ALTER-Net Summer School11 Sep 2017
Source: Lovisa Nilsson
I am back from a fabulous experience in Peyresq, France, at the ALTER-Net Summer School. It was an intense 10 day summerschool on biodiversity, ecosystem services, and science-policy interfaces in a gorgeous village in Alpes-de-Haute-Provence.
Five elements contributed essentially to the extraordinariness of the experience:
- high-level speakers
- amazing tutors
- the well-structured and mostly self-organized group work
- my fellow peers (who are really great people!) and of course,
- the village of Peyresq, and the staff
The organizers, Allan Watt, Martin Sherman and last but not least, Marie Vandewalle, did a fantastic job in inviting a stunning set of high-level speakers who amazed me with their input. We heard about a variety of science-policy interfaces on socio-ecological problems of our times: we had in-depth insights on IPBES (biodiversity) by Carsten Nesshöver, IPCC (climate) by Wolfgang Cramer, INI (nitrogen) by Marc Sutton, SDGs (sustainable development) by Eeva Furman, and Experimental Ecosystem Accounting by Sander Jacobs. We had talks on latest methodogical developments in participatory planning by Francis Turkelboom, ES mapping by Nicolas Dedonker, aquatic ES management by Sonja Jähnig, forest diversity by Stephen Cavers, ES bundling by Emilie Crouzat, interactive valuation with Marc Metzger, and economic valuation by Erik Gomez-Baggethun. To help scientific self-reflection, we heard inspiring inputs about the “post-truth” world by Martin Sharman, the precautionary principle by Sybille van den Hove, ethics within ES research by Kurt Jax, human-wolf relations by Taru Peltola, and the relevance of research from a societal perspective by Raoul Mille. With regard to the broad range of topics and compentencies, I am really grateful for having had the chance to get in touch with them.
Nicolas Dedonker, Brooke Wilkerson, Uta Fritsch, Klara Winkler and Emilie Crouzat did an excellent job in guiding us through the participatory group work, being both considerably respectful and insightfully nudging. You did a great job. Thank you!
We were working on a project: “How to maintain wellbeing and biodiversity in the upper Verdon Valley?” (Helios). Within 7 days we were to deliver an analysis of the current status quo including trends, develop scenarios, assess trade-offs and synergies, propose policy-measures and present the findings. A challenging task which - after we had settled for understanding it as a simulation without the need to do all these steps in all possible detail - became great fun! The original working group proposal looked like this:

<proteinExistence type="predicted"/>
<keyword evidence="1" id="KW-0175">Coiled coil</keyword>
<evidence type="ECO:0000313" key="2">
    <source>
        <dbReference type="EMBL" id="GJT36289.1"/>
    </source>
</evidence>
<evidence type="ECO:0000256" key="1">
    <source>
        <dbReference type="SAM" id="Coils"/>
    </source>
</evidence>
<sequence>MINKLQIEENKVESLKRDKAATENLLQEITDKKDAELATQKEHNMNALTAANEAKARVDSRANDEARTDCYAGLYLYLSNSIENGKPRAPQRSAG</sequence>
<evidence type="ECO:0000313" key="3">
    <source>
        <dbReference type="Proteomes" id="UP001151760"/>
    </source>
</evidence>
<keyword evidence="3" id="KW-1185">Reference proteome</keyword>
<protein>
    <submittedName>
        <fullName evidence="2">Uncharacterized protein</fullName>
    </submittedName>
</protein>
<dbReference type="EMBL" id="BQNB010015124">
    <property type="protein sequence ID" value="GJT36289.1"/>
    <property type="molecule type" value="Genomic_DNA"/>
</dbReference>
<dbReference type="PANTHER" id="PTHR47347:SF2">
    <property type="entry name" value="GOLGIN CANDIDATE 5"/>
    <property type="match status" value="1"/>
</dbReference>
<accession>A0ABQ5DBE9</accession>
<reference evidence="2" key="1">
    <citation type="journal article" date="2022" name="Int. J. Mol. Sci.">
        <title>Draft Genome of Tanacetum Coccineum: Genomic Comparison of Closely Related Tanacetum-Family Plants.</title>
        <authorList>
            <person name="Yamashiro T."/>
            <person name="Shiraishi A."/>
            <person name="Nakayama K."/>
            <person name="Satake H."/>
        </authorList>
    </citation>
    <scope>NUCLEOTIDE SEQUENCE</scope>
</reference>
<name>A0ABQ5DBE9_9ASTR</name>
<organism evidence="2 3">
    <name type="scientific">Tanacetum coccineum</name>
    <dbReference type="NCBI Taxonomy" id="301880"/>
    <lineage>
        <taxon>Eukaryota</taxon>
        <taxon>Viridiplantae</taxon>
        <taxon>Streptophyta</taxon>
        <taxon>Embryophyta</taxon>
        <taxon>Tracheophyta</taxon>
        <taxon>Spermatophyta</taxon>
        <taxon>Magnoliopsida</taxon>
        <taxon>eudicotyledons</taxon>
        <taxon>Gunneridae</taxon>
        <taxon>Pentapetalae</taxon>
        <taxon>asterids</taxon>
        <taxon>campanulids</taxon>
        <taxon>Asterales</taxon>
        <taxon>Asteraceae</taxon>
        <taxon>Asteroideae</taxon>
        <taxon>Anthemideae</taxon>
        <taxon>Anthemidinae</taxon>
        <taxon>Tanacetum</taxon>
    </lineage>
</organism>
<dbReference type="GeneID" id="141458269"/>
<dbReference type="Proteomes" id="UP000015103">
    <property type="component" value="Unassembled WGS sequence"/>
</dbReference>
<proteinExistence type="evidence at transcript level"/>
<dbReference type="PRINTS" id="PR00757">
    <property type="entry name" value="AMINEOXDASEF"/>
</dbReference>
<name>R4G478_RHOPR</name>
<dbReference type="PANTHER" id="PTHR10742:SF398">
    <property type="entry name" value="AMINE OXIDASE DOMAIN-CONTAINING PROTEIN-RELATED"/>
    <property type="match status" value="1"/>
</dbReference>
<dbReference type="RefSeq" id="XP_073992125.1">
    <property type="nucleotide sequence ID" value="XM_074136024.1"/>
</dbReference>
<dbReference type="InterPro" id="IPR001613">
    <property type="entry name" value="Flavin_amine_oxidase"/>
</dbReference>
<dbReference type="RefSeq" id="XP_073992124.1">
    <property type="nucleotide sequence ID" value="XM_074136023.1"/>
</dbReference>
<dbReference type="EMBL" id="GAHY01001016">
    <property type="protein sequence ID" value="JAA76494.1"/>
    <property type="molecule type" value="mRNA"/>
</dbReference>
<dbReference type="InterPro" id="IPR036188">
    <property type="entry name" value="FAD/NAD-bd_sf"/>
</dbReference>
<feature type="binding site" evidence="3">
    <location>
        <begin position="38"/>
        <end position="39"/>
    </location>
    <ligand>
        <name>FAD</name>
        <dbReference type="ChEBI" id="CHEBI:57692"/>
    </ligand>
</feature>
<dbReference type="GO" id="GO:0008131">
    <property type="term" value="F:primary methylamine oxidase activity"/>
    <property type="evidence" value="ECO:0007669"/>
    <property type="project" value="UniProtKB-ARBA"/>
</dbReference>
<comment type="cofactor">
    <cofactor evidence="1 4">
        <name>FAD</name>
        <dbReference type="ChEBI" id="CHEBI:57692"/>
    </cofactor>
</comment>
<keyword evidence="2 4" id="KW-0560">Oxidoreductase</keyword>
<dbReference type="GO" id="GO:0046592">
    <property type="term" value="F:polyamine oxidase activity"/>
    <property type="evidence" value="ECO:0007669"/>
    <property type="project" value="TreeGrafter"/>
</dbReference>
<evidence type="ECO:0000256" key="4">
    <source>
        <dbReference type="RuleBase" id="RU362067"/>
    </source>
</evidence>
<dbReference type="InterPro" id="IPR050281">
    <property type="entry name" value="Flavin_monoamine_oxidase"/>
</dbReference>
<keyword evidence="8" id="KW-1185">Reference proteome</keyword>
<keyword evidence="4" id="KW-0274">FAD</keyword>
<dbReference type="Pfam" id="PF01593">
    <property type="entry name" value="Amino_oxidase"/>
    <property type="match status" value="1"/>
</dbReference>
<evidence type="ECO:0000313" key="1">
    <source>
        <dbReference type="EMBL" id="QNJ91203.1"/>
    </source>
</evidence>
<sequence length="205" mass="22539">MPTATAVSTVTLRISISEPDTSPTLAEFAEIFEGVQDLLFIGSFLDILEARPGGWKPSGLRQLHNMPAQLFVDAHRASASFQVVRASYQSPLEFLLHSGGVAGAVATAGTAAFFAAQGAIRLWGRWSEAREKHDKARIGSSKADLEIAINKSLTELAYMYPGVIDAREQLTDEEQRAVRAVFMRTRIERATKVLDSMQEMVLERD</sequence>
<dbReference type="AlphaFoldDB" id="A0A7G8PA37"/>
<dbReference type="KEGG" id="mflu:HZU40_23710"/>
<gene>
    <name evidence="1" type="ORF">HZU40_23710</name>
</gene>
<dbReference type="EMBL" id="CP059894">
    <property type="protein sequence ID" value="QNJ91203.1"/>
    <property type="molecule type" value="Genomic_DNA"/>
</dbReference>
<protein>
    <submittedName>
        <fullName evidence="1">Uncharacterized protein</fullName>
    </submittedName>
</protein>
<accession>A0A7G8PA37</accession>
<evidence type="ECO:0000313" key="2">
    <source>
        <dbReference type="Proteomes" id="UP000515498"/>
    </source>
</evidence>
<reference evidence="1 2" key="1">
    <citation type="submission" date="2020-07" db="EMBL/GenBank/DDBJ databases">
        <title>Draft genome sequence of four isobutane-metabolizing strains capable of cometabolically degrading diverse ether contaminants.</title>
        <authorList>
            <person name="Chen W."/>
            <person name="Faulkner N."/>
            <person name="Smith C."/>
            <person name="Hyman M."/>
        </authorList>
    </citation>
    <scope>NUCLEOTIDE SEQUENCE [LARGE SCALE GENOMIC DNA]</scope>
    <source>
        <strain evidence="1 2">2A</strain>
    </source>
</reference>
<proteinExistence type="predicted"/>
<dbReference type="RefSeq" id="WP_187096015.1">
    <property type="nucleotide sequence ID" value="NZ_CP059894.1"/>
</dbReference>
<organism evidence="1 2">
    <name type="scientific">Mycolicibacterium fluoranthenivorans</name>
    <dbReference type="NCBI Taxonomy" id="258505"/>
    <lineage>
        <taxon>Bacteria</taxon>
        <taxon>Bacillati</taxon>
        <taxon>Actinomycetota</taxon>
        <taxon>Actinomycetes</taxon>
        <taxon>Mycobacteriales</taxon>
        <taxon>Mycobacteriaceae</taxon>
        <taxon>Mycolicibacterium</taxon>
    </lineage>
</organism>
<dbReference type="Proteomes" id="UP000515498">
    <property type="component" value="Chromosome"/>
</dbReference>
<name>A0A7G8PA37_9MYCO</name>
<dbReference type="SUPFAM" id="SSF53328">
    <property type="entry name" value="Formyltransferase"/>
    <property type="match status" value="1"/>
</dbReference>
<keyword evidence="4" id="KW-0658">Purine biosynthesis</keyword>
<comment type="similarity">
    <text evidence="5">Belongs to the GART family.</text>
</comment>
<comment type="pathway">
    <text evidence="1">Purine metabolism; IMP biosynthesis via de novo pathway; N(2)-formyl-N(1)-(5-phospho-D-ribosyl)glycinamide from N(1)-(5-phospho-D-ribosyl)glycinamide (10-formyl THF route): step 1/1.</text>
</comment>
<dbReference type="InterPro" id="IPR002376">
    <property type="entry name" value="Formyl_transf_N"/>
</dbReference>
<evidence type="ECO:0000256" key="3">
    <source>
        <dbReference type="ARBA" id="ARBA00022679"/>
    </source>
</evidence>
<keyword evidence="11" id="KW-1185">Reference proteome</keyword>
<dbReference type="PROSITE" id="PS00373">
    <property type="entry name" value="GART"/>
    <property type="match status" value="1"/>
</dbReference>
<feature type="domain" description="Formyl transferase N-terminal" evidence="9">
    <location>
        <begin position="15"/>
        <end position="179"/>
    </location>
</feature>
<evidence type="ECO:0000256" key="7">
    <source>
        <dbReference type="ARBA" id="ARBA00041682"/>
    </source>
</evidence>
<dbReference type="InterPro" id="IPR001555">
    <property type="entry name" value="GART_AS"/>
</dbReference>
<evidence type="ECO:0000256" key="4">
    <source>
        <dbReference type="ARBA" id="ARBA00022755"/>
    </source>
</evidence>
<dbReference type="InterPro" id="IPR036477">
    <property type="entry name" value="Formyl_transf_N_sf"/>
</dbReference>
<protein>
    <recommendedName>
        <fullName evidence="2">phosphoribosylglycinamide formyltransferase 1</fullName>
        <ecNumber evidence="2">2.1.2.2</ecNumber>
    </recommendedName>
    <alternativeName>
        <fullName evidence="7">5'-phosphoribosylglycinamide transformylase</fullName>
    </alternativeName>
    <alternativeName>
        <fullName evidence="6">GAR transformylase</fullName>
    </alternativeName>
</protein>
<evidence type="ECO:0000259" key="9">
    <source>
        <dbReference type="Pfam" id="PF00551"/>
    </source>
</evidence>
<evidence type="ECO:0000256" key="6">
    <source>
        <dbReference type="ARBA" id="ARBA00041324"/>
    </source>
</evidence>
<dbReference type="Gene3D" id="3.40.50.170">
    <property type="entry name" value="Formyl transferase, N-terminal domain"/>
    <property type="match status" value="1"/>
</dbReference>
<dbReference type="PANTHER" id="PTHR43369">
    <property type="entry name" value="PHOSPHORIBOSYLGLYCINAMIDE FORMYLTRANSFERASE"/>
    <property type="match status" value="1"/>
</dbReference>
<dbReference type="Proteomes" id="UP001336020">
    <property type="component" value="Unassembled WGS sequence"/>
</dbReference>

Source: ALTER‐Net Summer School 2017 Working group project preparation document
In the end, we had developed a far more complicated, yet effective structure with further special taskforce groups on trade-offs and synergies, policy proposals, creative communication, and the scenario envisioning. We were delving into a lively and really inspiring collaborative process, that has taught me a lot on structures and collaboration.
A really helpful lesson was the technique that was employed: Kanban, which allowed to transparently and flexibly schedule, prioritize, breakdown, implement and validate tasks within working groups. It is really worth being tried! It even inspired a couple of songs that were composed in our leisure time.
Getting in touch with 34 highly skilled young scientists from not just Europe but all over the place was a great source of inspiration. Very bright minds! I am quite sure a couple of us will remain connected and strive together towards solving the world’s socio-ecological crises! I am deeply grateful for you partaking in this experience. Imagine all us people, working for the world (sorry, this is an insider)!
Source: Ph. Malburet
A beautiful, refurbished historical mountain village, remote, without high-speed internet, named after the French humanist Nicolas-Claude Fabri de Peiresc and one of the best places I have been so far. The staff was very friendly and the food was delicious. Perfect for hosting the summer school!
For me this was a 100 per cent recommendable experience. If you ever have the chance to attend – do it!